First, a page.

Skip to main content Accessibility help
×
Home

Contents:

Information:

  • Access

Figures:

Actions:

      • Send article to Kindle

        To send this article to your Kindle, first ensure no-reply@cambridge.org is added to your Approved Personal Document E-mail List under your Personal Document Settings on the Manage Your Content and Devices page of your Amazon account. Then enter the ‘name’ part of your Kindle email address below. Find out more about sending to your Kindle. Find out more about sending to your Kindle.

        Note you can select to send to either the @free.kindle.com or @kindle.com variations. ‘@free.kindle.com’ emails are free but can only be sent to your device when it is connected to wi-fi. ‘@kindle.com’ emails can be delivered even when you are not connected to wi-fi, but note that service fees apply.

        Find out more about the Kindle Personal Document Service.

        Murphy and Zheng co-recipients of MRS Medal
        Available formats
        ×

        Send article to Dropbox

        To send this article to your Dropbox account, please select one or more formats and confirm that you agree to abide by our usage policies. If this is the first time you use this feature, you will be asked to authorise Cambridge Core to connect with your <service> account. Find out more about sending content to Dropbox.

        Murphy and Zheng co-recipients of MRS Medal
        Available formats
        ×

        Send article to Google Drive

        To send this article to your Google Drive account, please select one or more formats and confirm that you agree to abide by our usage policies. If this is the first time you use this feature, you will be asked to authorise Cambridge Core to connect with your <service> account. Find out more about sending content to Google Drive.

        Murphy and Zheng co-recipients of MRS Medal
        Available formats
        ×
Export citation

Catherine J. Murphy, University of Illinois at Urbana-Champaign, and Haimei Zheng, Lawrence Berkeley National Laboratory (LBNL), have received the 2019 Materials Research Society (MRS) Medal “for outstanding contributions on the study of anisotrop-ic nanoscale materials, transformation and application.”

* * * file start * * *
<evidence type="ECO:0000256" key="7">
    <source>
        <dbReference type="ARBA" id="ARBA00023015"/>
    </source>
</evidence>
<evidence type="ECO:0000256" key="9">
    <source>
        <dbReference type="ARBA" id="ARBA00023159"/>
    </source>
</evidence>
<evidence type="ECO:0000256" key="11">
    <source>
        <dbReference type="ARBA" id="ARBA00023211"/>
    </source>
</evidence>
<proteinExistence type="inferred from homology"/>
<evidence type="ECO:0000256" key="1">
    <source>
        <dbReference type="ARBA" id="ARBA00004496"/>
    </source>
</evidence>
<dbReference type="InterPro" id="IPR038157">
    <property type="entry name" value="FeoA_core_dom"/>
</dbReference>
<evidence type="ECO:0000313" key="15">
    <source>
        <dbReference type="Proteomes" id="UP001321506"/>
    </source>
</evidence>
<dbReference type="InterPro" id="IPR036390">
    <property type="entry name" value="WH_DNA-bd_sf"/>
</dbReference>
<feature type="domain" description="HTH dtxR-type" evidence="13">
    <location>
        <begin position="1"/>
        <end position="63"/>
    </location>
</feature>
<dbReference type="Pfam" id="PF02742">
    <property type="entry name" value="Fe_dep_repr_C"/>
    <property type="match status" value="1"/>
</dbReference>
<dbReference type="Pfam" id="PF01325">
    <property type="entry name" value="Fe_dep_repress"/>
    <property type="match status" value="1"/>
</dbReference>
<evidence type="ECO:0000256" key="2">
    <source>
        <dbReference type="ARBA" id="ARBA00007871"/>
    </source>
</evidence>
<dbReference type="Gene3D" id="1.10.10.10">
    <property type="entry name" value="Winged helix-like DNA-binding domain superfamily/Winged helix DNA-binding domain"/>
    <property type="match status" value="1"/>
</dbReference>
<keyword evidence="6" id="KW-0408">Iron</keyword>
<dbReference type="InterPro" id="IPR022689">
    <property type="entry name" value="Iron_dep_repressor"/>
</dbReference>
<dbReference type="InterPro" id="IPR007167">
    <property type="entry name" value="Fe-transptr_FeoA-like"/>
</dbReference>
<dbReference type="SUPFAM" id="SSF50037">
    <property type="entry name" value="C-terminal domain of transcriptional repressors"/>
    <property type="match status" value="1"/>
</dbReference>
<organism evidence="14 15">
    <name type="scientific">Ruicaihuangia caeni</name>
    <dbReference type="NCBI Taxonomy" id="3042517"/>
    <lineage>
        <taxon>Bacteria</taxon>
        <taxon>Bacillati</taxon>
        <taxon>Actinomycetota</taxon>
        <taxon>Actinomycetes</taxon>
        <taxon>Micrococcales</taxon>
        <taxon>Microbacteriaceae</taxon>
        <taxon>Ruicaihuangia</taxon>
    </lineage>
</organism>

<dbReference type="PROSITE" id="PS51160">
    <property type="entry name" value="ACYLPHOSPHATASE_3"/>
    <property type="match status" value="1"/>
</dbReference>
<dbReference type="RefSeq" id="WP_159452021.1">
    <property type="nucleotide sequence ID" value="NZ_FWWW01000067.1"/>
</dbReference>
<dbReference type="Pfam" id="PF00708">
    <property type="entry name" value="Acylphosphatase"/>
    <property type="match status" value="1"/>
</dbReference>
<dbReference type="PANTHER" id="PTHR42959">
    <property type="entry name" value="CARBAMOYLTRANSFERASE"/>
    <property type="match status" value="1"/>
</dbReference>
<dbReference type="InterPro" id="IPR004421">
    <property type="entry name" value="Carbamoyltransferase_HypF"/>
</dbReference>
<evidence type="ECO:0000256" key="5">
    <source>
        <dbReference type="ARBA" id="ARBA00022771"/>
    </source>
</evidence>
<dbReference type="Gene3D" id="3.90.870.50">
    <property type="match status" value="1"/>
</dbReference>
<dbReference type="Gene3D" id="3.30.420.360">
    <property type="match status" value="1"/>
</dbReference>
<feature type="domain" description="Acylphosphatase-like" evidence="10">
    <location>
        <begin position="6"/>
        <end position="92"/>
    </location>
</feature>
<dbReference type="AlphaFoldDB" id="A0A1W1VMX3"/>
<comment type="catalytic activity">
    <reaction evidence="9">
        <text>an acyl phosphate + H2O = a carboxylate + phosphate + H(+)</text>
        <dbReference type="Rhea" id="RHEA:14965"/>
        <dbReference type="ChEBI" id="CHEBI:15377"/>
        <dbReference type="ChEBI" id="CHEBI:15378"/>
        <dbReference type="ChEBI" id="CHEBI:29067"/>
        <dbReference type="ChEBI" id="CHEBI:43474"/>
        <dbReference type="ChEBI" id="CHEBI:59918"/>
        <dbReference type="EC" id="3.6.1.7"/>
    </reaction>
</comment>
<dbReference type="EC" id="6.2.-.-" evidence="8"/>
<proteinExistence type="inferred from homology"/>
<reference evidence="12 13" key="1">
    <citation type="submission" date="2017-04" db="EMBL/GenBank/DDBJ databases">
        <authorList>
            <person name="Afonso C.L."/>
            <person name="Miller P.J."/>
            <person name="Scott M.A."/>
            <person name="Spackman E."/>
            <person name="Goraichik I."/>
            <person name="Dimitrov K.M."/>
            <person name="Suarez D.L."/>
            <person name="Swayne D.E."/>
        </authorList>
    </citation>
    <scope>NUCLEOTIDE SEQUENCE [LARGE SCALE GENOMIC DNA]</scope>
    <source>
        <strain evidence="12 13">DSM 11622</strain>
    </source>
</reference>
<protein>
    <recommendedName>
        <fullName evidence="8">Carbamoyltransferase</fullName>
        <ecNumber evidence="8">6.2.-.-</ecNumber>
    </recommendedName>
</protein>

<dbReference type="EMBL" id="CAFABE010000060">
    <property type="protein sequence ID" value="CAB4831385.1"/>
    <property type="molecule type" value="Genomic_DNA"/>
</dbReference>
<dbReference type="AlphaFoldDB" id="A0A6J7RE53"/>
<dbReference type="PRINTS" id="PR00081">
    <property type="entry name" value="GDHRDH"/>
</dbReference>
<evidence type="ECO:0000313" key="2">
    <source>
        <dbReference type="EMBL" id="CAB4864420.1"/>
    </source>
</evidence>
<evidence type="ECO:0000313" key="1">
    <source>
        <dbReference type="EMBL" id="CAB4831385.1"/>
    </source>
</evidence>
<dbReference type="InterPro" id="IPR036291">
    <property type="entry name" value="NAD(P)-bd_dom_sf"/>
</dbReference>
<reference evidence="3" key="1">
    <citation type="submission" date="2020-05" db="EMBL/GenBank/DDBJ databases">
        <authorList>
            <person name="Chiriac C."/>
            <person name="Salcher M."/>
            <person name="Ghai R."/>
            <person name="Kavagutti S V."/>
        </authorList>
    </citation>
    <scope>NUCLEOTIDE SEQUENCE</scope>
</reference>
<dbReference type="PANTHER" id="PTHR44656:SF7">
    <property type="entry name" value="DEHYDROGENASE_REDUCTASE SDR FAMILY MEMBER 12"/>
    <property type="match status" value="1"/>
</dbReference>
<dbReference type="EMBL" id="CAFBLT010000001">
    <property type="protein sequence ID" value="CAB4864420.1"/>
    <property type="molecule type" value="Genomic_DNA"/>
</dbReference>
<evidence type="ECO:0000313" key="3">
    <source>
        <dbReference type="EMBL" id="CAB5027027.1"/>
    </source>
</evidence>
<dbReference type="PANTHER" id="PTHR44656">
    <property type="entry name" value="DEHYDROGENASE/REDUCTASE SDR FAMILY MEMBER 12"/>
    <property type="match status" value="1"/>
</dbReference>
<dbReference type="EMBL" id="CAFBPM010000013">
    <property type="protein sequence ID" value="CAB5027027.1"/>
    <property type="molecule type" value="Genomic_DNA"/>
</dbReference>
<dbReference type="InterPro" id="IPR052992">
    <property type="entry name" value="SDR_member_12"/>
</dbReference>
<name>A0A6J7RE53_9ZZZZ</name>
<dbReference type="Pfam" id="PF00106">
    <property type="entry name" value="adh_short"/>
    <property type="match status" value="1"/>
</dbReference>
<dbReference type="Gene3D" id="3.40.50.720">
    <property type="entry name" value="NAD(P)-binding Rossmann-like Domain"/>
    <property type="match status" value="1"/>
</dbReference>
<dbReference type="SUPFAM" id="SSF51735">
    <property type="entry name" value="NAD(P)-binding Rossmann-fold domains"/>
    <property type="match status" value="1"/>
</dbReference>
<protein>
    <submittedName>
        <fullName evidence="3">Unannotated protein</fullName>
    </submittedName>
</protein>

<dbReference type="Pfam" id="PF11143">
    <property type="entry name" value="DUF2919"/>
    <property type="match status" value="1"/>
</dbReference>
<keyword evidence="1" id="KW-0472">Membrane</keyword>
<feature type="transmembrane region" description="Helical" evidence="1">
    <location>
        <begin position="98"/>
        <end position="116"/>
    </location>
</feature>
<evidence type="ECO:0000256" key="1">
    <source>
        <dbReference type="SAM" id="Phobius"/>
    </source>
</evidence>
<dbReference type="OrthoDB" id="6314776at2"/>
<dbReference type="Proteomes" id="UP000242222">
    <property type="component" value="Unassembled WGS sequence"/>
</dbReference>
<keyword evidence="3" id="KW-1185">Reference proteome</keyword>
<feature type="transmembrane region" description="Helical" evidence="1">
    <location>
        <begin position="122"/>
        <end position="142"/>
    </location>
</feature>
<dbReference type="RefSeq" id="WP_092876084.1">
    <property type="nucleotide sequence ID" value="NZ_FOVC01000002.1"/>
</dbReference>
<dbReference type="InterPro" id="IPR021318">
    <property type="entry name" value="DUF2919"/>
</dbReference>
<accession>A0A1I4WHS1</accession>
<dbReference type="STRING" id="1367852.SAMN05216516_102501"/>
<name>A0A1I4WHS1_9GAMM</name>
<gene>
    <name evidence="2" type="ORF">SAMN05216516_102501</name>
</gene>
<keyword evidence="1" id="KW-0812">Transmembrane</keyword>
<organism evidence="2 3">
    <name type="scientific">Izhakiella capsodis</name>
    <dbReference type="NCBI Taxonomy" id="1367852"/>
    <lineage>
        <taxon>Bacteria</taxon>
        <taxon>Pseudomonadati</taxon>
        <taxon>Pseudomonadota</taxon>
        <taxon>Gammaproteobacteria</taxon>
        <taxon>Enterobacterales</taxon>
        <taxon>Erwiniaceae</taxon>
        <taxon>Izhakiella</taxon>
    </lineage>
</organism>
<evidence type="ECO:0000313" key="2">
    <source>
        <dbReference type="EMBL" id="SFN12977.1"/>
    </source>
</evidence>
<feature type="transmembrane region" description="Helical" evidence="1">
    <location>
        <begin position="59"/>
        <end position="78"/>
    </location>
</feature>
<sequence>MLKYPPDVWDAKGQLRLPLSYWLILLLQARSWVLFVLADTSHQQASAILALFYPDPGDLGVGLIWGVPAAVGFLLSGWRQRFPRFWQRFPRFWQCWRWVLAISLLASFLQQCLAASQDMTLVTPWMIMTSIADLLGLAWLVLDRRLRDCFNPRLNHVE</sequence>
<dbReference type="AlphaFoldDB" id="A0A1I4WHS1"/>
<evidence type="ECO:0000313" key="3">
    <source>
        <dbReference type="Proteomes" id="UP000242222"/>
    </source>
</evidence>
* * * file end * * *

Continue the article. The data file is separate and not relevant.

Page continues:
Murphy holds the Larry R. Faulkner Endowed Chair in Chemistry at the University of Illinois at Urbana-Champaign. She earned two BS degrees (chemistry and biochemistry) from the University of Illinois and her PhD degree from the University of Wisconsin. After postdoctoral fellowships at the California Institute of Technology, Murphy became a faculty member in the Department of Chemistry and Biochemistry at the University of South Carolina. In 2009, she joined the faculty of the Department of Chemistry at the University of Illinois. Her laboratory has pioneered the aqueous colloidal synthesis, surface chemistry, biological applications, and environmental implications of anisotropic gold and silver nanoparticles. Her primary research goal is to develop inorganic nanomaterials for biological and energy-related applications, and to understand the chemical interactions of these nanomaterials with their surroundings.

Murphy’s honors include election to the American Academy of Arts & Sciences (2019) and the National Academy of Sciences (2015). She is a Fellow of MRS and was ranked 10th on the Thomson Reuters list of “Top 100 Materials Scientists of the Decade 2000–2010.” Murphy has more than 250 publications.

Zheng is a senior staff scientist in the Materials Sciences Division at LBNL and an adjunct professor in the Materials Science and Engineering Department at the University of California (UC), Berkeley. She received her PhD degree in Materials Science and Engineering from the University of Maryland at College Park. Prior to her independent research at LBNL, she was a postdoctoral fellow at UC Berkeley and LBNL.

Her research interests are centered on understanding how atomic level heterogeneity and fluctuations control the physical and chemical processes of materials. By developing and applying in situ transmission electron microscopy, her group studies the nucleation, growth, and transformations of nanoscale materials and solid–liquid (including electrode–electrolyte) interfaces. Her research efforts have enabled novel materials engineering and device development. She received the LBNL Director’s Award for Exceptional Scientific Achievement in 2013. She was also a recipient of the US Department of Energy Office of Science Early Career Award in 2011.

Murphy and Zheng will be recognized during the Awards Ceremony at the 2019 MRS Fall Meeting in Boston. The title of Murphy’s talk is “A Golden Time for Nanotechnology,” and Zheng’s talk is titled “Real Time Imaging of Nanoscale Materials Transformations in Liquids.”